There are two main types of breast cancer treatment: Local and Systemic.

LOCAL TREATMENTS: Treat cancer cells in the breast area only

Surgery and radiotherapy are “local” treatment modalities.


Surgery involves removing any visible cancer in the breast and/or axilla.



Radiotherapy kills cancer cells in the area it is aimed at, and is similar to the x-rays that are used when you have a chest X-ray.

SYSTEMIC TREATMENTS: Using drugs that can reach all parts of the body

Systemic therapies are drugs which spread throughout the body to treat any microscopic cancer cells, wherever they may be, and include chemotherapy, hormonal therapy, targeted drugs, and immunotherapy.


Chemotherapy is a cytotoxic treatment that is given to kill cancer cells throughout the body. For breast cancer, it is usually given intravenously (though a drip or injection into the vein) every 1-3 weeks, for a total of 12-24 weeks.



Targeted therapy, such as trastuzumab (Herceptin), is given to women with HER2 positive breast cancer. This type of treatment works by targeting the HER2 receptors on tumour cells, stopping the cells from dividing and growing. They are usually given intravenously (through an IV drip) once every three weeks for a year in total, including any trastuzumab that you might receive before surgery. Other HER2-targeted drugs such as pertuzumab (Perjeta) may also be used.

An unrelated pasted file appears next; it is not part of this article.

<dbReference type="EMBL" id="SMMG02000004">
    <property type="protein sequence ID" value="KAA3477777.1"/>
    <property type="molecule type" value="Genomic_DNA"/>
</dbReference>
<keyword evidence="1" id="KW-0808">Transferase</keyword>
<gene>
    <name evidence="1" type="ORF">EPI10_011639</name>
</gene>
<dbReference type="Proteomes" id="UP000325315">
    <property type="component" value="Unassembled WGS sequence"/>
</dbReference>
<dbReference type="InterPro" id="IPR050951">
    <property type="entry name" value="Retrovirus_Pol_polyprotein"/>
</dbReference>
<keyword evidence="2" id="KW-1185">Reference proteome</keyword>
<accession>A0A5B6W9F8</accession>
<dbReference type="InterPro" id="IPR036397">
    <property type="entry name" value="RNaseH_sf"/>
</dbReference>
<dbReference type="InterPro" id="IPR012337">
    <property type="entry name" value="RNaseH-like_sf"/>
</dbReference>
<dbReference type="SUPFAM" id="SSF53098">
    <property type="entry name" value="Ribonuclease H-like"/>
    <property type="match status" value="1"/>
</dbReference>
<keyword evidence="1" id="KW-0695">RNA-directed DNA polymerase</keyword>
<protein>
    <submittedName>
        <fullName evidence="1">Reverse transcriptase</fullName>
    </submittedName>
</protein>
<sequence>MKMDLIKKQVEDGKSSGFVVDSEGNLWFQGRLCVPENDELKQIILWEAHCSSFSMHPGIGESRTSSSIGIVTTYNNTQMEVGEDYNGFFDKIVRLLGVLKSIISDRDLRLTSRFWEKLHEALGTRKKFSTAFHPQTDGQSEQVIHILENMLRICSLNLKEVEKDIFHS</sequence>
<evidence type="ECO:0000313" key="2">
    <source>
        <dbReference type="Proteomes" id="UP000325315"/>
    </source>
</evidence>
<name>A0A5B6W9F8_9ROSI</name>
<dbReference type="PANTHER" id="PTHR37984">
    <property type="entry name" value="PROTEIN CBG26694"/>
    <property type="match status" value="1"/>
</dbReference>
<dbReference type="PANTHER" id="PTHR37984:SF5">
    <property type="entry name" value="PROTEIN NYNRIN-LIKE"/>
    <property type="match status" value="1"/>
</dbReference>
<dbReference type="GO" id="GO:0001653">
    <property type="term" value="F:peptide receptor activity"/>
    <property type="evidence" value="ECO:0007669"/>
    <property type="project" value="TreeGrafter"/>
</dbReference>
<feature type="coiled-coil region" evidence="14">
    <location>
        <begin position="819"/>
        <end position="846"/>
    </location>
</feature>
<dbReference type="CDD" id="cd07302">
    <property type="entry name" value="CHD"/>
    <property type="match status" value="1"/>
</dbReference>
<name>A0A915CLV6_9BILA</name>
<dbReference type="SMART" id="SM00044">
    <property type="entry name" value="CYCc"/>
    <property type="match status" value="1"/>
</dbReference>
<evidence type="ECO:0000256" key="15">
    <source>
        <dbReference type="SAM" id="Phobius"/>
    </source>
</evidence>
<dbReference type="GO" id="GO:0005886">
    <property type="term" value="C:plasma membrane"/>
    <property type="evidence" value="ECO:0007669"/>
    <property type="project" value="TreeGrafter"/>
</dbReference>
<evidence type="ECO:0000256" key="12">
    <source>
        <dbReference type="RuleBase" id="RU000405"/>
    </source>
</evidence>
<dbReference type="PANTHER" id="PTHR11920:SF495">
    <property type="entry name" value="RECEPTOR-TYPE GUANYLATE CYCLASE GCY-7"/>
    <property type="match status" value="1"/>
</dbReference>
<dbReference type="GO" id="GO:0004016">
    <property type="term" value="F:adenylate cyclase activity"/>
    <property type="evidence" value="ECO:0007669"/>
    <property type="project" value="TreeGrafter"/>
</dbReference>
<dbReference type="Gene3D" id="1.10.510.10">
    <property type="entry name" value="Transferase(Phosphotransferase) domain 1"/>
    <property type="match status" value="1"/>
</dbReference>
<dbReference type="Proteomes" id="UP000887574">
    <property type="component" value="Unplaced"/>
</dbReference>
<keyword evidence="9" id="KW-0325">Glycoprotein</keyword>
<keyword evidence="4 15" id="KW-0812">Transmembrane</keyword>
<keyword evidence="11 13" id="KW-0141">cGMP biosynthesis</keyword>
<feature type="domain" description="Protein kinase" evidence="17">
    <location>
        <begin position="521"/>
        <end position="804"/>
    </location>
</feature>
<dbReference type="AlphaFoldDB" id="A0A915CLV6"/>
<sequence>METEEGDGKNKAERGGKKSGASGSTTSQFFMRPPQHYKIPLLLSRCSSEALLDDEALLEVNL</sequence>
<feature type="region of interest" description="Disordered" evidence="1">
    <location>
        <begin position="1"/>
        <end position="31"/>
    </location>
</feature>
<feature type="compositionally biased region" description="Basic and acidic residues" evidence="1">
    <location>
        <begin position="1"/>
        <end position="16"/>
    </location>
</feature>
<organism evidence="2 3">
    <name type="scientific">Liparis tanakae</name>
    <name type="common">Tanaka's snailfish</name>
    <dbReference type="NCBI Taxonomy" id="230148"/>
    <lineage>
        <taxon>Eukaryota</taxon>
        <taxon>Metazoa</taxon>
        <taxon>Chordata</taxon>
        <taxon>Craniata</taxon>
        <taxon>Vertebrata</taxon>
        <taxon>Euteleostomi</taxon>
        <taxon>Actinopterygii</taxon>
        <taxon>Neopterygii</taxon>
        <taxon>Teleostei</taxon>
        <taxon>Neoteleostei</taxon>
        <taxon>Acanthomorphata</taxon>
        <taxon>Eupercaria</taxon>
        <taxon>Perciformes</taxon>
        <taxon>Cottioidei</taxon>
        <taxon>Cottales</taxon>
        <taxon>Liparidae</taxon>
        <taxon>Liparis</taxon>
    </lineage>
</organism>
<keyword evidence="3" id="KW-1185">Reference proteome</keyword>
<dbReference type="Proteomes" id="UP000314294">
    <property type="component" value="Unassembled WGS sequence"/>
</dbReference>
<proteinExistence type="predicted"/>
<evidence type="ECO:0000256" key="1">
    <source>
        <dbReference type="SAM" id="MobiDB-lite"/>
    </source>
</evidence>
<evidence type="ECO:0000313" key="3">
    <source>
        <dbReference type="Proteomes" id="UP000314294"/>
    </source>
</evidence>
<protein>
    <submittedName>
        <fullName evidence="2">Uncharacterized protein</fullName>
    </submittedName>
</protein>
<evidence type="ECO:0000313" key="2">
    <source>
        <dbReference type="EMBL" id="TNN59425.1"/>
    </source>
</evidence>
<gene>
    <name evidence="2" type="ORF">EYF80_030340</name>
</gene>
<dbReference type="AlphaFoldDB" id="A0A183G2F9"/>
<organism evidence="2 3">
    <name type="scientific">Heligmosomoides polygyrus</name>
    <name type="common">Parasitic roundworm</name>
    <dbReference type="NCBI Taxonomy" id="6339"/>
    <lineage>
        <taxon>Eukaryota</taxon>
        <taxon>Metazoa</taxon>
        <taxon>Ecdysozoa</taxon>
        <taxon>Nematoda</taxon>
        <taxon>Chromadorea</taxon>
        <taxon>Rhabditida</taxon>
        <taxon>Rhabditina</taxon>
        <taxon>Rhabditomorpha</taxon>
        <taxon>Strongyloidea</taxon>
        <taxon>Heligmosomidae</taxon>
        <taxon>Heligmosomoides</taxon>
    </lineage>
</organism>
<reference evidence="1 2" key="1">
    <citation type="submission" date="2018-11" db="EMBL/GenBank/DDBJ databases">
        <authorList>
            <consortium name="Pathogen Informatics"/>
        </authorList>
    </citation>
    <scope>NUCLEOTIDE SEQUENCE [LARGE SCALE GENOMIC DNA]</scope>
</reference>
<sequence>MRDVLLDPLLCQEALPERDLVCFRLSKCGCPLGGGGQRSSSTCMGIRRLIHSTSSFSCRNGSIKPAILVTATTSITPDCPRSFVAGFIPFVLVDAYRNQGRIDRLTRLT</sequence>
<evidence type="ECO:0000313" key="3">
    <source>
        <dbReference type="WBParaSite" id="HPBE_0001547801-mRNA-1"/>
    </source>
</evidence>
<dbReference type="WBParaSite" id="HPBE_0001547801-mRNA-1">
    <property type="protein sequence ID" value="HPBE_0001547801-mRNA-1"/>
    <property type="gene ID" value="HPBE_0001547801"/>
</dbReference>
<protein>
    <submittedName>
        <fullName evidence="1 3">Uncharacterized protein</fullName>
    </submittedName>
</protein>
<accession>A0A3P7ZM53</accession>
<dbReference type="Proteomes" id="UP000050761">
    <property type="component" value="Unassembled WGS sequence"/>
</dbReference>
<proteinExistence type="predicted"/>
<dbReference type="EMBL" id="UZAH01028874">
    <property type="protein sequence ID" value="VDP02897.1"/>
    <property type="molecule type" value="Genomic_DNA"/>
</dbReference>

Hormonal (endocrine) therapy is a tablet that is taken every day, for women with hormone receptor positive (HR+) breast cancer (oestrogen (ER) and/or progesterone (PR) positive). For premenopausal women, a medication such as Zoladex may be also used to stop the ovaries from making oestrogen, or they may be removed surgically. Hormonal therapy works by interfering with the signal that oestrogen sends to cause this type of breast cancer to grow. Hormonal treatments are usually given for 5 years or longer.

What is Neoadjuvant Chemotherapy (NAC)?